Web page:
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Excerpt from Villa America by Liza Klaussmann, plus links to reviews, author biography & more

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Villa America

A Novel

by Liza Klaussmann

Villa America by Liza Klaussmann X
Villa America by Liza Klaussmann
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  • First Published:
    Aug 2015, 432 pages

    Paperback:
    Jun 2016, 432 pages

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Book Reviewed by:
Rebecca Foster
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About this Book

Print Excerpt

1898

Gerald thought about Pitz all the way home from school — he thought about him from the moment the bell rang at the Blessed Sacrament Academy, during the long walk through Central Park, Nurse's hand clamped painfully on his wrist, all the way to his house on West Fifty-Seventh Street — so by the time they reached his brownstone, his excitement was so great that he felt he might pee in his pants a little at the thought that the dog would be waiting for him behind the heavy black door.

Pitz had been his special birthday present when he turned ten, almost a year ago now. Mother had been sick with Baby, whatever that meant, and Gerald had been given Pitz. To teach him responsibility, his father had said. Gerald had heard the words, but they'd barely registered, because at the same moment, the wiry-haired fox terrier had bounded through the door into the drawing room.

Today his friend was exactly one year old and Gerald had smuggled him two butter biscuits from his lunch. He'd been very careful not to let the biscuits crumble in the pocket of his wool coat or to let Nurse find them.

Nurse hated Pitz. She said he was dirty and that he would bite them all one day and might even smother Baby in its sleep. Gerald knew this was a lie. Pitz was special. He had been his special present and now he was his special friend. Pitz was all-around special. Best of all, the dog could read his mind. Gerald had seen him doing it; Pitz would cock his head when Gerald was thinking something secret, and Gerald would know that Pitz knew what he was thinking.

Now, as the black door was opened at last, Pitz was waiting and Gerald almost cried with relief. He didn't know why, but he feared that one day the door would open and Pitz wouldn't be there.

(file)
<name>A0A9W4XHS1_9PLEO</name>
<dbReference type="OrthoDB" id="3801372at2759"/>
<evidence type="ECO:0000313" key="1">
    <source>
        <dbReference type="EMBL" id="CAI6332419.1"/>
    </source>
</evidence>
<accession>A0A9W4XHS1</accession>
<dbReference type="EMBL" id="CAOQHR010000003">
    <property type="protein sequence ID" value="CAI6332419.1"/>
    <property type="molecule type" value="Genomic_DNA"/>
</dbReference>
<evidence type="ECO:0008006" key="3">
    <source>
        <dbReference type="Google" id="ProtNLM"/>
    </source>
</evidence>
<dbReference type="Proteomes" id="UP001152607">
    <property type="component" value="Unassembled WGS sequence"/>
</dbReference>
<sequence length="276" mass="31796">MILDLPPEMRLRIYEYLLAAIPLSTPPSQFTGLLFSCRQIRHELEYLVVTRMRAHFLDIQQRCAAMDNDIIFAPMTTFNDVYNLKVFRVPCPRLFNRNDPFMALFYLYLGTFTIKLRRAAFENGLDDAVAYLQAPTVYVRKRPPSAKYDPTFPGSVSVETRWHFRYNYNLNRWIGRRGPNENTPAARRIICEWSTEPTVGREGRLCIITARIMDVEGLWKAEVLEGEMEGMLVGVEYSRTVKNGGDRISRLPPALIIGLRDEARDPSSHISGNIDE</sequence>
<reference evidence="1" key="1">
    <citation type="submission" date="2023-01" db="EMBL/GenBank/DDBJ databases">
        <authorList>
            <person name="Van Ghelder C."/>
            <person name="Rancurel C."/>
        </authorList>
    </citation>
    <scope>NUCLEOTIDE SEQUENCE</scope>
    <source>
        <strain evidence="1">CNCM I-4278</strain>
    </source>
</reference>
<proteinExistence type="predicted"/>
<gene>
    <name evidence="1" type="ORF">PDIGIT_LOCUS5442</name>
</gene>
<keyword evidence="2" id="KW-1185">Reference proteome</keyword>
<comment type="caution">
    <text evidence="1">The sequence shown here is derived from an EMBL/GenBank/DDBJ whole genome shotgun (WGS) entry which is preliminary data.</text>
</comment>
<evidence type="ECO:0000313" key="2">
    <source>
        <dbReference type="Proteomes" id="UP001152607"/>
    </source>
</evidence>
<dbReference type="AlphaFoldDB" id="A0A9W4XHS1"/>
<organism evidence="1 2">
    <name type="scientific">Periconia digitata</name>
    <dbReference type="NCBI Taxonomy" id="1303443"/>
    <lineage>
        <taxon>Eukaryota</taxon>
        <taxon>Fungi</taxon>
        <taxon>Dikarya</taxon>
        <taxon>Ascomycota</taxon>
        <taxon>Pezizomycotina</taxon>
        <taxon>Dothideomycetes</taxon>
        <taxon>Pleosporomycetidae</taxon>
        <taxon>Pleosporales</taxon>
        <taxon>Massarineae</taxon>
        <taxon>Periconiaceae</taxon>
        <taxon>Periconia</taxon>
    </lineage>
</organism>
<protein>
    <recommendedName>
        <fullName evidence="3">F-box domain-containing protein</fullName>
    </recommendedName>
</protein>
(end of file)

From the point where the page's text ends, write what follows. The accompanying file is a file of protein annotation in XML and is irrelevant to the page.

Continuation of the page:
"If you want to play with that filthy beast, it will be out in the garden," Nurse said.

Gerald looked at Pitz, gingerly feeling the biscuits in his pocket. It was January and the wind bit into his nose, but he'd rather be freezing outside with Pitz than warm indoors with Nurse. He moved towards the back door.

"Gerald Clery Murphy." Nurse could make her voice tower. That was the only word Gerald could think of for it, the way it seemed to grow bigger and bigger until it was looming over him. "What do we do first?"

Gerald reluctantly turned and headed for the stairs to change out of his uniform. Pitz just looked at him. He knew better than to try to follow Gerald upstairs when Nurse was around.

The house was chilly and the curtains were drawn against what was left of the day. His father said only invalids lived in warm houses. Murphys, he said, didn't get sick, although Mother had been sick with Baby. Gerald had seen Baby, and Baby looked fine to him. Mother was very white, though, and would call out often for Nurse in a high voice, saying Baby was unwell or that Baby was strange.

On the second floor, Gerald had to be very quiet when he passed Mother's door and the nursery so that Mother wouldn't get upset. Nurse was marching behind him and he hoped she wouldn't try to take his coat, with the biscuits, because then he would be punished and Pitz would be banished to the cellar again. Pitz was supposed to sleep in his basket in the little room off the kitchen. But it was so very cold there; it seemed cold even in summer. At night, if it was quiet, Gerald would sneak downstairs after his prayers and spirit the dog back to his own bed on the second floor.

Sometimes Nurse checked, and if she found Pitz, his friend would be locked in the cellar. Sometimes Nurse wouldn't let Pitz out until the following afternoon, and Gerald would see his friend's eyes, haunted after a day down in the dark with no food or water. When this happened, Gerald knew it was his fault and he wouldn't try to smuggle Pitz upstairs for a while. But inevitably, after a week or so, he would chance it again.

Excerpted from Villa America by Liza Klaussmann. Copyright © 2015 by Liza Klaussmann. Excerpted by permission of Little Brown & Company. All rights reserved. No part of this excerpt may be reproduced or reprinted without permission in writing from the publisher.

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